Thursday, April 23, 2015

You Are Not Alone My Struggle With PCOS

When I first started writing this blog, I let many people know that it was me that was writing it. My husband is a very very private man, and he was very uneasy with me letting the world know what was happening in our marriage. He also knew that by choosing me as his wife, people were always going to know what was happening in our marriage. I am an open book...sometimes even to a fault. 

I was asked to write a guest blog for National Infertility Week. They wanted it written about the motto for this year 'you are not alone'. They wanted it written by women who sometimes felt alone in their journey even though their husband stood right next to them. 

I was all down with writing the blog, but I also wanted my husband to have a chance to share his side of it. I will admit there are times that I have felt alone. I have an amazing husband whom I love for so many different reasons. I also know that he doesn't show a lot of emotion and he doesn't make things a big deal. When Drama is your middle name, you can sometimes get frustrated. 

So, here is my husbands story. The man who gives me light, who gives me hope and most of all, the man who has loved me through times I truly believe others would have walked away. He is my rock, my anchor and my shoulder to cry on.

"The struggle to start a family is real.  Having spent most of my life avoiding starting a family makes this statement a bit ironic to actually write down.  Even so, the struggle is real.  The struggle has been depressing, humorous, exhausting and maybe even a little fun.

I will get to how going through this could be fun in a second. I need to first mention (if it isn't obvious already) that I don't want to talk about this.  I think everyone who knows me understands that I am an extremely private person when it comes to matters like these. I am a man who gets uncomfortable at the grocery store when others look in my cart (what I eat is my business). I am writing this for my wife, hoping it can bring some peace and maybe a little hope that I truly am walking along side of her through this issue.

When I said before the struggle can be fun - it can.  Trying to start a family is the most important choice you can make in your life.  The decision to start a family was unlike one either of us had EVER made.  It was both exhilarating and terrifying at the same time for the same reason.  Being responsible for another human being, for the rest of your life.  When I think about the relationship I have with my parents, it is an amazing thought that I can develop that relationship with my child.  When I think about the possibility of my kid growing up and starring in Teen Mom, the thought is a tad bit less amazing.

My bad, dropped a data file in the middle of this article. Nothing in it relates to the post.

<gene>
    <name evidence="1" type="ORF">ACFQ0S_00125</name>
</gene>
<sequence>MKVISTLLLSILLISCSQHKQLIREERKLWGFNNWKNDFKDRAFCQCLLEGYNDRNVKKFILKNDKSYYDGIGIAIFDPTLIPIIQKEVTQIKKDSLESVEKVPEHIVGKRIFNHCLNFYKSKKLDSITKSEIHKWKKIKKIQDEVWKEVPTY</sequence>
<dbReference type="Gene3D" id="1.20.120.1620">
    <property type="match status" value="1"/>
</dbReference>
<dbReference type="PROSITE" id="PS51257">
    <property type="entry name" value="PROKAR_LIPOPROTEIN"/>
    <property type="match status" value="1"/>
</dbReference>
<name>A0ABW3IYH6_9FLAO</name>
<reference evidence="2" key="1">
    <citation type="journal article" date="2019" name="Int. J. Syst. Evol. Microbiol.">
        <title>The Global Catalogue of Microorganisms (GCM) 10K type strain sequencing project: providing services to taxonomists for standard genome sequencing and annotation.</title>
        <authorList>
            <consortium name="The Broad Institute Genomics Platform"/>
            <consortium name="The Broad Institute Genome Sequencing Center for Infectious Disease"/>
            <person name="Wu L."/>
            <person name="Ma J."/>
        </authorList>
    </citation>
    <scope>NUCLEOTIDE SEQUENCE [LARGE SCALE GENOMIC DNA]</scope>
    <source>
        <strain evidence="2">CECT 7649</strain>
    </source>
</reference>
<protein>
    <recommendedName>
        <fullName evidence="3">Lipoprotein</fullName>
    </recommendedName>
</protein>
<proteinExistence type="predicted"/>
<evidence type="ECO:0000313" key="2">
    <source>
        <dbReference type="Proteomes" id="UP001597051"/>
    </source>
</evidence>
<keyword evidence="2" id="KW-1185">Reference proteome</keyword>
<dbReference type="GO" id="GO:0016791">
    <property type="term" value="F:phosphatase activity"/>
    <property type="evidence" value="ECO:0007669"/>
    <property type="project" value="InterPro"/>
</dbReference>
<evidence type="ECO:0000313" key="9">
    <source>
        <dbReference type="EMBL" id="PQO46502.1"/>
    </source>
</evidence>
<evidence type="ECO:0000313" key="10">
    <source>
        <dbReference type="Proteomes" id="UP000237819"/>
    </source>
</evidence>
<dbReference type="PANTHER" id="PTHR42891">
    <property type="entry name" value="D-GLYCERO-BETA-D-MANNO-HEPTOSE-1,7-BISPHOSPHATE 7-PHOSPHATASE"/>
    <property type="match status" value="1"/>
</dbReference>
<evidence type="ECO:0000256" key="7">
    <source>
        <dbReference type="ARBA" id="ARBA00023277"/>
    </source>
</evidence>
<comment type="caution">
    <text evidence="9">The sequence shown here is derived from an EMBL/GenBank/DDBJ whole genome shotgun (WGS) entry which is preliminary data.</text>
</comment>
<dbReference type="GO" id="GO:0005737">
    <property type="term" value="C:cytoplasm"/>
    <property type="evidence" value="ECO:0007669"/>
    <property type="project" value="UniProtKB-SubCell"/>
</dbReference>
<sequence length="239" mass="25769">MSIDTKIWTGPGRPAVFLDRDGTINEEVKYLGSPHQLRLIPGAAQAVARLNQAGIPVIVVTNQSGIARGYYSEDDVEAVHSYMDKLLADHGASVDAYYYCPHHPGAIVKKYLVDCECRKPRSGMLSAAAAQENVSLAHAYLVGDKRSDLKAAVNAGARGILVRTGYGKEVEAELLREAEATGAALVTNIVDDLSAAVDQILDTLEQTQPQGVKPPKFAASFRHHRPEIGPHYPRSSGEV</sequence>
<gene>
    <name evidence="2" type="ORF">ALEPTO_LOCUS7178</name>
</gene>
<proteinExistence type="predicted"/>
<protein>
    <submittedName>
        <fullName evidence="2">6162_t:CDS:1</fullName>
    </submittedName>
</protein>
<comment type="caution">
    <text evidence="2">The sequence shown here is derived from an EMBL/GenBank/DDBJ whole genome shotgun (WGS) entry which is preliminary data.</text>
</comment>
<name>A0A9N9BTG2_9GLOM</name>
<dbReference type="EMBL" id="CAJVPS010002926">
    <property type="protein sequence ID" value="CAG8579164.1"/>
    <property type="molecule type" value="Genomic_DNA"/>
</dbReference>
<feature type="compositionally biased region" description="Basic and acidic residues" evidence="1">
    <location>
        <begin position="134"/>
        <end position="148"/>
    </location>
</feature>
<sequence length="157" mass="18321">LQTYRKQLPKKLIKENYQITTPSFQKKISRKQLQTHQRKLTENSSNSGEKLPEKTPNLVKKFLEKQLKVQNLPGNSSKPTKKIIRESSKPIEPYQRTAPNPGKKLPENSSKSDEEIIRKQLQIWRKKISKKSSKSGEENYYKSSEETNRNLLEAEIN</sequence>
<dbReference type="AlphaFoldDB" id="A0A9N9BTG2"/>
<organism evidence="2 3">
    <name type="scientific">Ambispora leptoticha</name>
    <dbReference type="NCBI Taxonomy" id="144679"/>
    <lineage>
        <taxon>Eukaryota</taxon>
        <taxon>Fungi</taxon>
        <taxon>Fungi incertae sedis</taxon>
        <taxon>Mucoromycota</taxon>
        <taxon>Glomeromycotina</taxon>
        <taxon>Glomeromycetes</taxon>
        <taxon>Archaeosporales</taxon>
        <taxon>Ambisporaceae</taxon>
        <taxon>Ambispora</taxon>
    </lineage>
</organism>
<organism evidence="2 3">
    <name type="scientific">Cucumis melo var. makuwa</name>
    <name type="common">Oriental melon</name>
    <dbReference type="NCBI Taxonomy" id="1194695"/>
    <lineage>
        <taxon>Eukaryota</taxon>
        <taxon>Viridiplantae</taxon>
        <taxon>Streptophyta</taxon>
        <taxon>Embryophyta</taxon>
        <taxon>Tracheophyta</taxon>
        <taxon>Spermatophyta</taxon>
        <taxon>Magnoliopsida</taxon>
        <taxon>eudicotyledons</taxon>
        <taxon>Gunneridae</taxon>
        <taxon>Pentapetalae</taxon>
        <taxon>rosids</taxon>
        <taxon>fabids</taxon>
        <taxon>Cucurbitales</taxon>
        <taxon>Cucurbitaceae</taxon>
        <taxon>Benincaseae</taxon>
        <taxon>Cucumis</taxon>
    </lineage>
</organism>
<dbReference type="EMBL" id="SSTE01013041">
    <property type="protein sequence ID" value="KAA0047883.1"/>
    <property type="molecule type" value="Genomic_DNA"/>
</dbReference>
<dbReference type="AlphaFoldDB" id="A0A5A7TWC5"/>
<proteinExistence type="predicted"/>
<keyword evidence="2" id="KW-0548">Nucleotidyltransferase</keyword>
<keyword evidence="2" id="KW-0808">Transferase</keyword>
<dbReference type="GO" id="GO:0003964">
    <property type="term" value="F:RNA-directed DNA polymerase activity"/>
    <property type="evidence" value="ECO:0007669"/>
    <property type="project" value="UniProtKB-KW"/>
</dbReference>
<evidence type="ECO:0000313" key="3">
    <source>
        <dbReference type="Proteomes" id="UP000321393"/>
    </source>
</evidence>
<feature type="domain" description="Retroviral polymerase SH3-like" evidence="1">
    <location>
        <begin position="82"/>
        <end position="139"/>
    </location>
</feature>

We were on cloud 9 when we decided to bring a life to this word.  It wasn't until we had trouble and Amanda made the decision to go on Clomid that my fortunes changed.  Now I must say that I have no idea what Vietnam was actually like - but I'm damn sure I can relate.  Upon prescribing that medicine it should be required the husband enter pre medication counseling for his own safety.  I am not going to pretend that I haven’t experience pure rage from the opposite sex in my relationships in the past, but experiencing Clomid was a much different experience.  I will keep most of the details private, all I will say is that Amanda wasn’t herself and the thought of having a child seemed too much work to be worth it. That is when I felt Amanda lost all hope, and thought I stopped walked beside her. 

Soon after we stopped the medicine the choice we made of starting a family, that was once promising, became depressing.  When Amanda came off the medication she pretty much lost all hope of having a child naturally.  Seeing her go through that has been hard.  I would compare the emotion to being a fan of the Chicago Cubs.  You just feel helpless.  Trying to help her through this realization was like me attempting to put together an entertainment center – it justwasn’t going to happen, and my jokes didn't help either. 

Given a bit of time, both of our attitudes have improved.  We are looking toward our next steps.  Adopting has never been an option for me, so we have turned our sights to IVF.  People can think less of me if they wish, but raising another person’s child is just not my style. Speaking of IVF, I would actually like to add an E to the end of the IVF acronym.  IVFE - I'm Very Fucking Expensive.  

I know that Amanda and I will  wind up doing IVF.  I was meant to be a father, Amanda was meant to be a mother.  It is just unfortunate that our fantastic trips to the mall are going to have to take a backseat to paying a doctor.  And, my shoe collection probably won't grow for a while. However, when I think about how amazing it would be to raise a family of my own – I can’t place a price on it. Even digi-camo Air Force ones don't hold a candle to the thought of holding my own child in my arms. 

Throughout this whole event I have learned a few things.  Even if we don't have kids I am so lucky to be married to the woman that I am married too.  We are lucky to have the supportive family that we have.  I am also very lucky that even through the struggle – we have never lost our sense of humor. (Well, I have never lost my sense of humor)

Will we have kids?  I honest d
on't know.  What I do know...I have to best wife and family in the world - and that's all that really matters."

Nathan--I admire you and  I appreciate you. Thank you for loving me through days I ask you not to. Thanks for sticking beside me even when I tell you to find someone who can give you the children you want. Thank you for the jokes, the laughter, the fun. On a scale of 1-10, I love you 987,654,321!